Anyone looking at the photographs by Witold Węgrzyn must really strain his or her eyes in order to work one's way through the net of scratches, lines and patches of darkness.But in effect we begin to reflect on the status of photographic images; we cease to perceive them as something taken for granted, something unquestionable. These works are connected by similar poetics, they all seem to relate to the world of dreams. Their oneiric atmosphere is created by images of human shapes submerged in darkness, strangely lit and curiously framed pieces of furniture, for example chairs. Quite often the main object of presentation is the human face, sometimes enlarged to gigantic dimensions. It becomes a landscape in some way, or the whole universe, covering completely the surface of the frame. The impression of sleepy unreality is strengthened by colours, which subtly permeate all the photographs. /.../ Fictionality of Reality Who knows if the most interesting motif in the works of Witold Węgrzyn is not the exposition of technological qualities of photography? Materiality of film is revealed: the perforated edges of the plate (usually cut to match the dimensions of the frame) and the smooth surface, vulnerable to scratches. The images also contain "errors" in photographic art - some photographs are over-exposed, some are under-exposed. Some images seem to be "untreated", as if their development never reached beyond the stage of a negative. How should we interpret such ostentatious presence of technology? In the same way as self-reflexive fragments in contemporary literature, I think - as a sign of self-knowledge of the artist who knows "how it's done" only too well. Too well to help to strengthen the common belief that photography is the art of simple imitation of reality. And so Węgrzyn creates images which demonstrate their artificiality and reveal how photography comes into being behind the scenes. Such a strategy is directed against the fiction of photographic reality, since it unmasks the alleged character of the images which, after all, are merely a recording of a spectrum of light. But it would be hard to say that it is a form of art characterized by sceptical disbelief in the sense of photography or the sense of creating "beauty" (whatever this term might mean). What is saved in Węgrzyn's photographs is something that Walter Benjamin, a German philosopher, calls "auratic" art. An aura is something that cannot be reduced to the materiality of a work of art. It is something additional, "something extra" that makes us treat a photograph or a sculpture not as an object or a thing, and thus we try to see meanings, cultural allusions and emotions in works of art. Aura, not technology, seems to be the domain of photography of Witold Węgrzyn.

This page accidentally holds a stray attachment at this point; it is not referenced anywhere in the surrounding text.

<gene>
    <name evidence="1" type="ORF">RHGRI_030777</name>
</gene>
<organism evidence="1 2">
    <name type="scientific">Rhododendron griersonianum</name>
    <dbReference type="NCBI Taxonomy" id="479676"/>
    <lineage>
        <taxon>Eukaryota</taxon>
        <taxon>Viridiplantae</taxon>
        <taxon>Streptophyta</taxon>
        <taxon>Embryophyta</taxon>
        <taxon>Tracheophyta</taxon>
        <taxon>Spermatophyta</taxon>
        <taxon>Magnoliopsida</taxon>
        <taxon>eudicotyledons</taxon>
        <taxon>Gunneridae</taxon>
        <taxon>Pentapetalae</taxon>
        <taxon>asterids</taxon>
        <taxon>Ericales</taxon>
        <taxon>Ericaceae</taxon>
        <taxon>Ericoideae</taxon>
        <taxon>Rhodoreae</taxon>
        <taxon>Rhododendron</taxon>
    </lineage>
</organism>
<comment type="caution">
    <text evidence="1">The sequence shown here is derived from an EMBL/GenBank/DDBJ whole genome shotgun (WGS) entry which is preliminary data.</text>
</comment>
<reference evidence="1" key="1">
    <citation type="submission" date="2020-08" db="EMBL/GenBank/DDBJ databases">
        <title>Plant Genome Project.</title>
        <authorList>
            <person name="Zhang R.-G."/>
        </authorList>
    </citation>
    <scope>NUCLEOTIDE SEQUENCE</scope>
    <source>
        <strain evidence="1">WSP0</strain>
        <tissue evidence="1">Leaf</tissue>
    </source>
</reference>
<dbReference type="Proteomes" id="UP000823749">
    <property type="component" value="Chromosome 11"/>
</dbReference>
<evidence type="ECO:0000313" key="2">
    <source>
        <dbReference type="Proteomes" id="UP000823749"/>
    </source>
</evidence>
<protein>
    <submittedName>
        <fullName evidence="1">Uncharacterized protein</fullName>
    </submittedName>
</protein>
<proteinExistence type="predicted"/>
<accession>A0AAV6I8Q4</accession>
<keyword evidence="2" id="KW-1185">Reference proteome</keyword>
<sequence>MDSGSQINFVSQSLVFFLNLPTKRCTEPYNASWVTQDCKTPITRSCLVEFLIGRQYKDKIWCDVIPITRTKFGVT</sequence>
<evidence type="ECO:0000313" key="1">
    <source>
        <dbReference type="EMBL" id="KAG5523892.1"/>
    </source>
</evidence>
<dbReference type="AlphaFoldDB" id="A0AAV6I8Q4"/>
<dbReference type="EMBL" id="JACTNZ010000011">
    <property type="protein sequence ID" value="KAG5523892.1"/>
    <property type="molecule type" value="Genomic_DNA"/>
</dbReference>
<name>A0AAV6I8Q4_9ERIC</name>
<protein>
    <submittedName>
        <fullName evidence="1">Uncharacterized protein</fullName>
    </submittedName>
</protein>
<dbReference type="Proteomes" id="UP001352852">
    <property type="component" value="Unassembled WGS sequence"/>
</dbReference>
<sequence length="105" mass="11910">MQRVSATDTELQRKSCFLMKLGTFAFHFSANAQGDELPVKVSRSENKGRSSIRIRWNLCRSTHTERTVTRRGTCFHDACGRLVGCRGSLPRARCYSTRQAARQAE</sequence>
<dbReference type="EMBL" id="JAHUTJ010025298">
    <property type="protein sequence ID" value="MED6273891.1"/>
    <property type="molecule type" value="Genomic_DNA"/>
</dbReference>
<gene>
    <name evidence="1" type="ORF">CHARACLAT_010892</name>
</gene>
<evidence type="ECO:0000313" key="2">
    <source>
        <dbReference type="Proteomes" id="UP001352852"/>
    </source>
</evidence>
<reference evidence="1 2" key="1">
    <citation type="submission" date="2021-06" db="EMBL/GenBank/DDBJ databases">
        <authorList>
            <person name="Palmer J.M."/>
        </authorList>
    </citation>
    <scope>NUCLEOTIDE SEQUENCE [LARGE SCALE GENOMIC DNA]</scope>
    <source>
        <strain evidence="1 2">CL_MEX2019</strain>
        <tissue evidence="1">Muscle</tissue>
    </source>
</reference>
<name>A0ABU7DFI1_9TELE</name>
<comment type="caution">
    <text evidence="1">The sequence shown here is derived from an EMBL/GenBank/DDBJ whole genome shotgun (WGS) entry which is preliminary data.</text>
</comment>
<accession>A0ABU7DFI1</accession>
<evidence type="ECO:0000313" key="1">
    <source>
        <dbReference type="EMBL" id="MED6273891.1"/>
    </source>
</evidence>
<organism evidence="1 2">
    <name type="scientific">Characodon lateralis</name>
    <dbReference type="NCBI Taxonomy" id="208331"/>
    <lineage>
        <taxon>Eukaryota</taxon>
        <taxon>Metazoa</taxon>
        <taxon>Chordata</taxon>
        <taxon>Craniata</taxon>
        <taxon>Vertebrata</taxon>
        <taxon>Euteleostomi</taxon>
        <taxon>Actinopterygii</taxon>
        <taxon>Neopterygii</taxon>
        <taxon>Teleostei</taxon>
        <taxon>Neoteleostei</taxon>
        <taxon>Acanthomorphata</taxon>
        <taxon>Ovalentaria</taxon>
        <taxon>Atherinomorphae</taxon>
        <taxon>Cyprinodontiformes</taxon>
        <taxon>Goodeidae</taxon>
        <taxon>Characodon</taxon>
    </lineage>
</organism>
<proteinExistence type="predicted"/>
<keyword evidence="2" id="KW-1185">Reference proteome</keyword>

(fragments of a review published in "Gazeta Wyborcza")
(...)The works of Witold Węgrzyn must be treated as compositions containing infinite forms. His photography is not representational art. Węgrzyn's pictures result from attempts to contaminate photography as photography. It seems that the main aim of the artist is to reveal the relations between an object and its image. Looking at the matter from a broader perspective one might say that what is at stake here is the relation between man and objects, between man's imagination and his given reality. Węgrzyn's art has more to do with photographing internal landscapes than with registering impressions elicited by our world. It is the act of an artist expressively accentuating the variety of his own moods. These latest works distance the artist from the classic understanding of photography because they are transformed so deeply that they cannot be seen as closed images of something or someone. /.../ Moreover, those dynamic and emotionally loaded photograms, or rather their deeper layers, speak about the erosion of time. They are signs of the merciless passage of time.
(fragments of a review in "Pomerania")
Translated by Maciej Świerkocki
16 X - 6 XI '98
Copyright ©1998 Witold Węgrzyn, Galeria FF ŁDK